Science and greenery are not incompatible.
Buying stuff that was made by professionals who know what they’re doing does not necessarily mean abandoning green ethics. There’s green and green. Though yes, there are people out there (and by “out there” I really do mean way out) who are so green they’re anti-lab science. Alas. There are others, though, who regard green-ness as more broad-spectrum, and think that you can be green without losing sense of common sense and reason, and without turning your brain off…
Green products should be judged by the same standards as any other products in the same category (ex. sunscreens), immaterial whether they’re green or not. They’re got to work. They’ve got to do what they’re supposed to. Especially something with life-or-death consequences like sunscreens: and anything else whose main purpose is a functional one. Medicines and drugs too.
Let the professional formulating and cosmetic chemists do their job: same goes with doctors (and I’ve been beaten up enough on green boards & fora because I am pro-medical-doctors and pro-science).
There is an interesting ethical conundrum at the heart of this sort of discussion: how green are *you* willing to go? would you sacrifice vanity to green ethics? and looks–willing to look older faster? willing to mess up your skin? willing to cause yourself damage, and indeed risk your life–which is a very real possibility, with sunscreen and skin cancer? at what point do you draw the line between the survival of the whole ecosystem and planet, and your own survival as an individual?
I’m kind of cheating, as there are ways around some of these questions. They’re all hypothetical, contingent, a question of probabilities (which, in logic, changes the formal rules slightly–and these kinds of question lend themselves well to predicate logic… I digress…). They could be answered on the basis of belief / blind faith and willingness to martyr oneself. I happen to think (note: *thought* not belief) that is silly.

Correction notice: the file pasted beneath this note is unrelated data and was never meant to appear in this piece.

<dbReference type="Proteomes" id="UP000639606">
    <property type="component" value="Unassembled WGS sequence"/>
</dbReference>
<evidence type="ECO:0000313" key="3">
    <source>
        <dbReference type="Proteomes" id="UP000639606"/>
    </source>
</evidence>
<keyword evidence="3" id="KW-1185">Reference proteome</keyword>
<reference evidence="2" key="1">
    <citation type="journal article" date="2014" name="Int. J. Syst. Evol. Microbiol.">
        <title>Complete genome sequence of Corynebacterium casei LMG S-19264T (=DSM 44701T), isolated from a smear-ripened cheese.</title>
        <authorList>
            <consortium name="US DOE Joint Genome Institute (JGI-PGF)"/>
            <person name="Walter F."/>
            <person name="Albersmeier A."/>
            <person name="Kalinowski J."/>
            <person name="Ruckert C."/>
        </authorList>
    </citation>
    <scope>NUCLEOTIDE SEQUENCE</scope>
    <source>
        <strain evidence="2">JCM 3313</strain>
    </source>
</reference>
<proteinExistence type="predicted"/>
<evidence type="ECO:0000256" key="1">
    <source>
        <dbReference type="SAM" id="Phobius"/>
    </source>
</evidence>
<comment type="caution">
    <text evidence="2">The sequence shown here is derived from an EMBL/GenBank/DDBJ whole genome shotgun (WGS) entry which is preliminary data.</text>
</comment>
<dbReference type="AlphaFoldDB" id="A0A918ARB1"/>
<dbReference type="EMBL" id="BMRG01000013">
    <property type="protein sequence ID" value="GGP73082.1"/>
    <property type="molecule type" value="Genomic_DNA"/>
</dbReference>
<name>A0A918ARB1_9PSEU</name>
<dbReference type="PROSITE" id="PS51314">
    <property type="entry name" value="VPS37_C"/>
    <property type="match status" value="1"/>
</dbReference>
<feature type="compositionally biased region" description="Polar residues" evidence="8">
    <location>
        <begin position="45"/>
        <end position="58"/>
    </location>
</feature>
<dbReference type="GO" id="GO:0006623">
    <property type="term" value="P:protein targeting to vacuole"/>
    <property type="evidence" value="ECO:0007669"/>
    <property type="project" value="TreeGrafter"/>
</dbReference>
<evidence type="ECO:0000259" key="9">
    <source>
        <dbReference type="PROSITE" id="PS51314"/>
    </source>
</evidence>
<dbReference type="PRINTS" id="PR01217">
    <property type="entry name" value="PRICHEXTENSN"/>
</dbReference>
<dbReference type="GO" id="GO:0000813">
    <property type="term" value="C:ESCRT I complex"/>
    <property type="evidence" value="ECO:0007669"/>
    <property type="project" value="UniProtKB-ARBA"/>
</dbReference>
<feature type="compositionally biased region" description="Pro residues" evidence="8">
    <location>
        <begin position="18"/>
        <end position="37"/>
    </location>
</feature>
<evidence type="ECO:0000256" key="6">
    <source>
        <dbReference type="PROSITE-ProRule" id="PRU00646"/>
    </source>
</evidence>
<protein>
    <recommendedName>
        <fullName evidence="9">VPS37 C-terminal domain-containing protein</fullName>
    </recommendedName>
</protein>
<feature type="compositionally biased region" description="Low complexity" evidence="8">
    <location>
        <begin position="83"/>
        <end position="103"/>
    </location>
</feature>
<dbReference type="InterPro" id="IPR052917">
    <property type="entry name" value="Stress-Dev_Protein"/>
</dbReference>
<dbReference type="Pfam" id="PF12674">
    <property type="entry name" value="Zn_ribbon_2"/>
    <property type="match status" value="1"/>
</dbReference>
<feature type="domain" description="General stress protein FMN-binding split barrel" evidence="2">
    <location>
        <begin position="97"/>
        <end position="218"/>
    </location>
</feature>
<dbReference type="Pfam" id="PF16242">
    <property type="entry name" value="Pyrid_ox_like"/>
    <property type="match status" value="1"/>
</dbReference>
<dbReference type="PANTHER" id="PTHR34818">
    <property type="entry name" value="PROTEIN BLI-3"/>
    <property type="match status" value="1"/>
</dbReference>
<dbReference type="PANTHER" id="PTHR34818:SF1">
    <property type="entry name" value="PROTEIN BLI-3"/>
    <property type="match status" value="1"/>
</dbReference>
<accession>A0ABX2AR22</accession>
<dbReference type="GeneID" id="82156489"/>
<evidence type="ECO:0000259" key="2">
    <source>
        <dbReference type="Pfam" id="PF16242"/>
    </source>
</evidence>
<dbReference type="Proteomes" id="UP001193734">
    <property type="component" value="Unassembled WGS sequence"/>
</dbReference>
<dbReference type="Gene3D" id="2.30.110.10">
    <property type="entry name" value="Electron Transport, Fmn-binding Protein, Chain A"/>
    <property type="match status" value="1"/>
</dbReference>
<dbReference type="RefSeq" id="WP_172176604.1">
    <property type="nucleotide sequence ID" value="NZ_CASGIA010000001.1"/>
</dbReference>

I would answer that I’ll try anything, within reason, in case it works. That includes green things and non-green things. This is the only possible approach that is rational; and empirical, scientific, and the only way to acquire
full proper actual true knowledge.
I, for one, use sunscreens that are tested in labs, by scientists, properly. This includes some greener ones but also less-green ones (though ticking other ethical boxes): currently BurnOut, Blue Lizard, Fallene CoTZ, and Vanicream. I care about sunscreen, because I’m naturally high-risk and have already had a scare. Zinc oxide is one of the best filters around for full-spectrum protection, UVA and B; as tested by white-coated people in shiny labs. I’ve been using sunscreens since about 1976, and almost all the sunscreens have been all-physical, simply because that’s what my skin can handle (medically). That’s included a lot of “greener” ones, especially in periods (such as now) when mainstream larger-scale manufacturers were more interested in fashion than (my sort of) sensitive skin; it’s also included less-green, or even entirely labby. An extreme example being sunscreen that I had on prescription, made up for me by a compounding chemist, when in the UK, after the last commercially-available all-physical sunscreen I could use without reaction, E45, was discontinued.
There are other ways to do good and be green that do at least as much good, probably more, than only buying “green” skincare and cosmetics. Food. Reuse, refuse, reduce, recycle, renew. Charity donations. Volunteering.
Including volunteering as a human guinea-pig for cosmetic, skincare, etc. companies. Putting one’s money where one’s mouth is on the cruelty-free front; supporting businesses that test on people, and especially those that actively seek out sensitive-skinned subjects; Doing One’s Bit for other people; and nicely combining science with green (and other) ethics.